- The Desiring-Image: Gilles Deleuze and Contemporary Queer Cinema by Nick Davis
The Desiring-Image is not the first book to investigate the cinema’s articulation of desire in a Deleuzian idiom, but it is almost surely the most ambitious. Davis proposes the desiring-image as the sequel to Deleuze’s time-image. Recall that for Deleuze, the movement-image gives way after the trauma of the Second World War to the time-image: a cinema of duration and temporal accumulation in which time is figured directly and often irrationally, without reference to the movement and causality that organize the prewar movement-image. Davis’s central claim is that, in much the same way, in the late 1980s and in the wake of the AIDS crisis, the time-image dissolves in favor of the desiring-image, in which cinema figures desire as a productive force, not necessarily or paradigmatically localized in particular subjects or organized particularly around sex or sexuality. Not to put too fine a point on it, Davis offers up The Desiring-Image as a sort of third volume following Deleuze’s Cinema 1 and Cinema 2.1
Such theoretical ambition is a welcome rarity in recent film studies publishing. Thankfully, it is matched by Davis’s evident theoretical acumen. But The Desiring-Image is only sort of a sequel: unlike the Cinema books, it is marvelously lucid and carefully explanatory. The Desiring-Image [End Page 164] will serve as an excellent and accessible primer (or review) of Deleuze’s film theory for audiences well beyond Deleuze specialists. (It may even set the stage for a reluctant seduction of Deleuze skeptics such as myself.) Crucially, it is not, however, only that. Where much Deleuze-inspired work in film studies merely repeats the same reified concept-objects from the Cinema books by turns, ignoring the broader context of Deleuze’s (and Deleuze and Guattari’s) philosophy and falling into what Kara Keeling has memorably called “Deleuzobabble,” The Desiring-Image aspires to the oft-neglected Deleuzian charge to create new concepts.2 The real rarity of The Desiring-Image lies not so much in the quantity of its ambition but in its quality: this is an unabashedly creative book, both in its aspirations and in many of its particulars.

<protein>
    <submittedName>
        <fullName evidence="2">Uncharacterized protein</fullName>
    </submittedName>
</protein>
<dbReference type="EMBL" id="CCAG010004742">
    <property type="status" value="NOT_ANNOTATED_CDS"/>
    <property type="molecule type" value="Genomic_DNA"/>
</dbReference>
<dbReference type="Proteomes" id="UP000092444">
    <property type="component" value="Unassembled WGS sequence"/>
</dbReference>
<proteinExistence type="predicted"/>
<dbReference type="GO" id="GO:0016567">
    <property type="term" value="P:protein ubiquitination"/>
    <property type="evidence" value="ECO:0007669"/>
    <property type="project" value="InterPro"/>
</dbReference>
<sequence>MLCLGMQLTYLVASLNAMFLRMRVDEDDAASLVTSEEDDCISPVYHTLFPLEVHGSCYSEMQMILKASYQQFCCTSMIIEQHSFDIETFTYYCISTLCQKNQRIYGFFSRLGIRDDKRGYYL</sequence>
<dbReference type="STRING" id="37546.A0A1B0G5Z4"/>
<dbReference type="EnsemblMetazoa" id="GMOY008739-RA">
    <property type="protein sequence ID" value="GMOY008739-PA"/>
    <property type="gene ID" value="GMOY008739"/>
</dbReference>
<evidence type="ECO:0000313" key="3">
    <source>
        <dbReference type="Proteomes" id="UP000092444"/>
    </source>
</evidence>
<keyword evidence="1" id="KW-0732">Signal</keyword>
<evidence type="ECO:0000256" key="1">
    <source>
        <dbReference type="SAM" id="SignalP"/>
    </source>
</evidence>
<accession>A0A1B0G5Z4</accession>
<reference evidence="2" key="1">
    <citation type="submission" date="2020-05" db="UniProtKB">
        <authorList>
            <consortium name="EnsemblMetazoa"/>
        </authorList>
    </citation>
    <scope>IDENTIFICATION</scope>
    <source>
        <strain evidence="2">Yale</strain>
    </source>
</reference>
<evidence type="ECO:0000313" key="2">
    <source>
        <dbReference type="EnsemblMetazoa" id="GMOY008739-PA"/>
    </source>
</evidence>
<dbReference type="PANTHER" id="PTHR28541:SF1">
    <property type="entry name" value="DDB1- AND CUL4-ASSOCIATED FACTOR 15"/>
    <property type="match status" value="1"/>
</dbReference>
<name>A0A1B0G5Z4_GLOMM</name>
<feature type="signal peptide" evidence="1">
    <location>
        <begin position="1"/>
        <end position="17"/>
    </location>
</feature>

The Desiring-Image is by turns elating and exhausting. At its best, the book follows through on its Deleuzian promise to create new concepts. Its method for doing so is to explore and expand the combinatory possibilities opened up by the intersection of three fields: film theory, queer theory, and Deleuzian philosophy. As Davis points out, these fields have really only ever come together two at a time.3The Desiring-Image seeks to work each against both of the others. The value of such a methodological proposal does not lie in their intersection as such (although this promiscuous rapprochement between weirdly disparate fields is timely). In Davis’s hands, these intersections enable the real achievement of the book: the reinvention of “new queer cinema” as the desiring-image.
The promise of new queer cinema was always an anti-identitarian aesthetics of cinematic desire. In B. Ruby Rich’s sense of the term, starting in the early 1990s, films such as My Own Private Idaho (Gus Van Sant, 1991) and Poison (Todd Haynes, 1991) offered up figurations of people and their desires, which departed, sometimes radically, from the easily understood and reified identity categories of “gay” or “lesbian.”4 Nevertheless, much of the scholarship around new queer cinema has redounded to a fairly conservative and identitarian project of canon formation, legislating inclusion or exclusion on the basis of who is fashioning representations of whom. Davis is able to show, convincingly, that the desiring-image is a name for a qualitatively new formation of desire arising in the late 1980s and early 1990s, which traverses not only “new queer” classics but also such unlikely candidates as David Cronenberg’s Dead Ringers (1988) and Naked Lunch (1991)—unlikely because of Cronenberg’s heterosexuality and...